Developing a smart and low cost device for machining vibration analysis.
Degree: MS, Mechanical Engineering, 2018, Georgia Tech
Internet of Thing (IoT) is receiving an enormous attention especially when it comes to monitor machining operations. However, current technology must continue to evolve in order to reduce cost and to improve data analytics1. More importantly, IoT devices often raise security concerns, as they transfer a considerable amount of data to the cloud.
Simultaneously, the computational power of embedded platforms has increased, giving the ability to process data locally; thus, edge computing is able to reduce the security problem as they minimize the quantity of information transferred to the cloud. Therefore, these problems can be addressed by developing a truly smart low-cost device that takes advantage
of fog computing as opposed to cloud computing. Frameworks have been developed to demonstrate the capability to remotely monitor machine health using cloud computing, the objective of this thesis is to associate those frameworks to the computational power of low-cost embedded platforms to process data
locally and in real-time. For this work a BeagleBone Black is used. It is powered by an AM335x ARM Cortex-A8 processor that runs at 1GHz. This computer is associated with an analog accelerometer
through its Analog to Digital Converter. The system is monitoring vibrations on a bandsaw, as it is running Linux it does not have deterministic-sampling capabilities; therefore, the Industrial I/O subsystem is used to enable hardware interrupts on the Linux Kernel space. The vibrations generated by the cutting of different materials are recorded and used to train a machine learning algorithm on an external computer. Training will use a Kernel Support Vector Machine algorithm. Once the algorithms are trained they are will be implemented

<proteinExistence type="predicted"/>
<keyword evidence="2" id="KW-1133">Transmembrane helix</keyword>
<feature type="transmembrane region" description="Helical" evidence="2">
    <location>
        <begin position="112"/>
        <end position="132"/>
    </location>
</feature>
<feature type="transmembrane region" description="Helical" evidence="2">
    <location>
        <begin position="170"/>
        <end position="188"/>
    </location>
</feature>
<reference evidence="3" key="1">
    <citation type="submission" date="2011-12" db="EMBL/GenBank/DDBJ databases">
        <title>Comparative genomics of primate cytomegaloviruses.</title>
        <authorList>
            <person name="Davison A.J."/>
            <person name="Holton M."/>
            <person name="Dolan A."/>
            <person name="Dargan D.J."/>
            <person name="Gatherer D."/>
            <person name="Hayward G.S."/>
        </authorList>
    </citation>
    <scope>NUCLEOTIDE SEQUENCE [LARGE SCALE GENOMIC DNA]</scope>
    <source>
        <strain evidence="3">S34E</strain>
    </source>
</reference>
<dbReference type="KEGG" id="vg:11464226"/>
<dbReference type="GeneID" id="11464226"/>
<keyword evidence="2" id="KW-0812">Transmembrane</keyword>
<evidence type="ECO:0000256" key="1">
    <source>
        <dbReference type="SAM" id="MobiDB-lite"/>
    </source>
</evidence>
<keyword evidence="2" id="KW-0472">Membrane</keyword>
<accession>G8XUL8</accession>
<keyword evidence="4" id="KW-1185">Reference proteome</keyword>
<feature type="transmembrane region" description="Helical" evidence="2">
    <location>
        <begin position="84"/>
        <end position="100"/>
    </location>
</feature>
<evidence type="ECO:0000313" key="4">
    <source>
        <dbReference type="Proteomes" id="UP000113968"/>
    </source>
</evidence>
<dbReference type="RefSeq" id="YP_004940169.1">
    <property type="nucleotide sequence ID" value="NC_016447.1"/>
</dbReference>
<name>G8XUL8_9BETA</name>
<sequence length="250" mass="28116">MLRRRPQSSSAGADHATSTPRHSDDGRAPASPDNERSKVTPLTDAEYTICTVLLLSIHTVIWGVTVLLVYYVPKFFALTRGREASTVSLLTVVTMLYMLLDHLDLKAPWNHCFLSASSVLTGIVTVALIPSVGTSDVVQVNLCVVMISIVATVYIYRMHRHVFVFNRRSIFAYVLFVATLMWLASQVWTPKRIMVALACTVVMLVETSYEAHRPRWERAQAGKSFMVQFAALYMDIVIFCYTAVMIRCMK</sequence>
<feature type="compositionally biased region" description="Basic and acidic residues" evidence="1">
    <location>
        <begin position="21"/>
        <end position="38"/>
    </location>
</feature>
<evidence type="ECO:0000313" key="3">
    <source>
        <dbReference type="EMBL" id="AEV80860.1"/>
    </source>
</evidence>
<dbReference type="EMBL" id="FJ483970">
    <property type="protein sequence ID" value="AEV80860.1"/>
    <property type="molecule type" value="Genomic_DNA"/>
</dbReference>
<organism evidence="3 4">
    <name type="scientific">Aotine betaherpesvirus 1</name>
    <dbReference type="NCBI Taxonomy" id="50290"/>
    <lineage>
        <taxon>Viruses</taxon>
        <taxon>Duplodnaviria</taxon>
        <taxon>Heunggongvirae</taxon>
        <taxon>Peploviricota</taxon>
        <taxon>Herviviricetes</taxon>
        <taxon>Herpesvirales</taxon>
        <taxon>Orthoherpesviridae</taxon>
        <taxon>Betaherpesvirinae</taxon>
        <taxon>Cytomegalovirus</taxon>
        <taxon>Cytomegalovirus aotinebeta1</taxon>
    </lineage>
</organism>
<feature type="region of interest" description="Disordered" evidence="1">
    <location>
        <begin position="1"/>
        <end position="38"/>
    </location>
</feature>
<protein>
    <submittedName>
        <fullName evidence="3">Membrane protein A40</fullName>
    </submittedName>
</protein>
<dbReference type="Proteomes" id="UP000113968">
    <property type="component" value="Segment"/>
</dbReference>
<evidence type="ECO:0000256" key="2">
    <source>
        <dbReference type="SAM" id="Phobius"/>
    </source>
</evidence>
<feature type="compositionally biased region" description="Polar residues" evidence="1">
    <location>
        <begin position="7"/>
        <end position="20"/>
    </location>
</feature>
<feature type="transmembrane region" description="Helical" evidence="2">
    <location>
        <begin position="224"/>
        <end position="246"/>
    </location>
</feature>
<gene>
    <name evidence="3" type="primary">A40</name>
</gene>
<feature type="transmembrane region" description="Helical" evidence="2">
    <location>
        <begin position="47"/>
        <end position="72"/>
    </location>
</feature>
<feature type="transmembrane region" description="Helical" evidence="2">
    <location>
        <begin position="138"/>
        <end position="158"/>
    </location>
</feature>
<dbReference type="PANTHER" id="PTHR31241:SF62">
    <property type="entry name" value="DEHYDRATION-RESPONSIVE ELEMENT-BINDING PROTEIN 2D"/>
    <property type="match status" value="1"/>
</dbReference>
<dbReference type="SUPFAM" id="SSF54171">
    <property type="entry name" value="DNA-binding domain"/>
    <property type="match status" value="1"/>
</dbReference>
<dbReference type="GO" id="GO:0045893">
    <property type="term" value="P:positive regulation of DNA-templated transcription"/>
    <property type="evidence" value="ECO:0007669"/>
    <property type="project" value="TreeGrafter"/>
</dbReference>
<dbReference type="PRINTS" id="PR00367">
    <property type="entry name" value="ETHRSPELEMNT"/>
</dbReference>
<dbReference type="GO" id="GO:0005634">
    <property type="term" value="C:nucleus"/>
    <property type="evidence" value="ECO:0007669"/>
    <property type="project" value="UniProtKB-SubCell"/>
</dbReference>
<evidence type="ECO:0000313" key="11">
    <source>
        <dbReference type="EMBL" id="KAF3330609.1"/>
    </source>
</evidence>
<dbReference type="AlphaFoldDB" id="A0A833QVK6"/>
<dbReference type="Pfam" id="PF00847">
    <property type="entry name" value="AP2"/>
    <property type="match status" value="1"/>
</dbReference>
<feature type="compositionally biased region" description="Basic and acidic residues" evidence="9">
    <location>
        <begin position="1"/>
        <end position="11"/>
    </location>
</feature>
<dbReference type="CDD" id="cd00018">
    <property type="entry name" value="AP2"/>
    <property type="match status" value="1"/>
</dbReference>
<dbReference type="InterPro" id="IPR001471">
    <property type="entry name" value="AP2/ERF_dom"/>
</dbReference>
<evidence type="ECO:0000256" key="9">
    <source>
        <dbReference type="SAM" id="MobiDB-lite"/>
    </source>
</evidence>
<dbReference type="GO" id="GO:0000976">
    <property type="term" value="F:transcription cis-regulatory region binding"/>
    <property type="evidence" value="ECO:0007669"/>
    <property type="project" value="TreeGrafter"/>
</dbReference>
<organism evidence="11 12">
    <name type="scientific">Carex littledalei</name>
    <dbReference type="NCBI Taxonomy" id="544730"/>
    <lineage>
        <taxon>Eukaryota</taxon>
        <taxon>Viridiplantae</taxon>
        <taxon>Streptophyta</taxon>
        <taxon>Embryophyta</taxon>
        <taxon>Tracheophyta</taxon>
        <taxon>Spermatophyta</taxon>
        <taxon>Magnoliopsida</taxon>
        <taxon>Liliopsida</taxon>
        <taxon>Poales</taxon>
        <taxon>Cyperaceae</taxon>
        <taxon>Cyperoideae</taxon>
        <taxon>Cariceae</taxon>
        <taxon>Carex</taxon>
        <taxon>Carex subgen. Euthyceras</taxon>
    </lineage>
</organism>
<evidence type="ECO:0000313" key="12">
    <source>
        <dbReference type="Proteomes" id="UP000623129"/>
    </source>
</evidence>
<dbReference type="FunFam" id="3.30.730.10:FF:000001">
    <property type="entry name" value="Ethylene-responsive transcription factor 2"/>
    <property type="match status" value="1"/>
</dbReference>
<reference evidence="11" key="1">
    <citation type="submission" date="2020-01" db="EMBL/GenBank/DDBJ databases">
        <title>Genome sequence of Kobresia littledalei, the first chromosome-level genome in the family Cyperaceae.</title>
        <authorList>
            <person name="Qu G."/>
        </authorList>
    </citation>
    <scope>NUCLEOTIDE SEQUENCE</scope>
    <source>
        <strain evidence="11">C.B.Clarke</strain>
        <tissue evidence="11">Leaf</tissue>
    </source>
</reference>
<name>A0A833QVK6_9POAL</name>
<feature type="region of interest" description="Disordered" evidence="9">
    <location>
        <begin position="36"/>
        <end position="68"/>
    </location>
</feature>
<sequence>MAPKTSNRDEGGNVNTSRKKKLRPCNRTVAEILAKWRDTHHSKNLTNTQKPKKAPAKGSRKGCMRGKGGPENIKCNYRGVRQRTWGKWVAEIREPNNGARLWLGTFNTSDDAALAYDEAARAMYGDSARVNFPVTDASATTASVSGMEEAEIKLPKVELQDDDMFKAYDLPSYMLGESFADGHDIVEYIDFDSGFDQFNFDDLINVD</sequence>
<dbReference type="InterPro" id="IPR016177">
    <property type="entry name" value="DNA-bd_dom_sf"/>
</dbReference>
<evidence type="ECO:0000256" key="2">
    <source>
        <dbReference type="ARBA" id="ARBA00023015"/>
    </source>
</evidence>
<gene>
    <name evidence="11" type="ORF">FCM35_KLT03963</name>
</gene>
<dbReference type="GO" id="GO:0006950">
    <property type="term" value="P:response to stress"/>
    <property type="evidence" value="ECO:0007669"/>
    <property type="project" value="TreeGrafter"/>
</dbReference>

locally on the BeagleBone Black so that the analytics of the data are done at the ”edge”. The final goal is to be able to determine the nature of the material that is being cut by the bandsaw.
Subjects/Keywords: Edge computing; Digital manufacturing; Industry 4.0; Machine learning; Vibration analysis; Kernel support vector machine; Linux kernel; Beaglebone black
…Beaglebone Black wireless. . . . . . . . . . . . . . . . . . . . . . . . 36
The cape for the… …real-time.
For this work a BeagleBone Black is used. It is powered by an AM335x ARM CortexA8… …Once the algorithms are trained they are will be implemented
locally on the BeagleBone Black… …and processing solution on a BeagleBone Black micro-computer. The solution leads to a… …microprocessors are
presented: The Raspberry Pi 3 B+ and the BeagleBone Black (wireless version…
to Zotero / EndNote / Reference
APA (6th Edition):
Rauby, P. (2018). Developing a smart and low cost device for machining vibration analysis. (Masters Thesis). Georgia Tech. Retrieved from http://hdl.handle.net/1853/60296
Chicago Manual of Style (16th Edition):
Rauby, Pierrick. “Developing a smart and low cost device for machining vibration analysis.” 2018. Masters Thesis, Georgia Tech. Accessed September 27, 2020.
MLA Handbook (7th Edition):
Rauby, Pierrick. “Developing a smart and low cost device for machining vibration analysis.” 2018. Web. 27 Sep 2020.
Rauby P. Developing a smart and low cost device for machining vibration analysis. [Internet] [Masters thesis]. Georgia Tech; 2018. [cited 2020 Sep 27].
Available from: http://hdl.handle.net/1853/60296.
Council of Science Editors:
Rauby P. Developing a smart and low cost device for machining vibration analysis. [Masters Thesis]. Georgia Tech; 2018. Available from: http://hdl.handle.net/1853/60296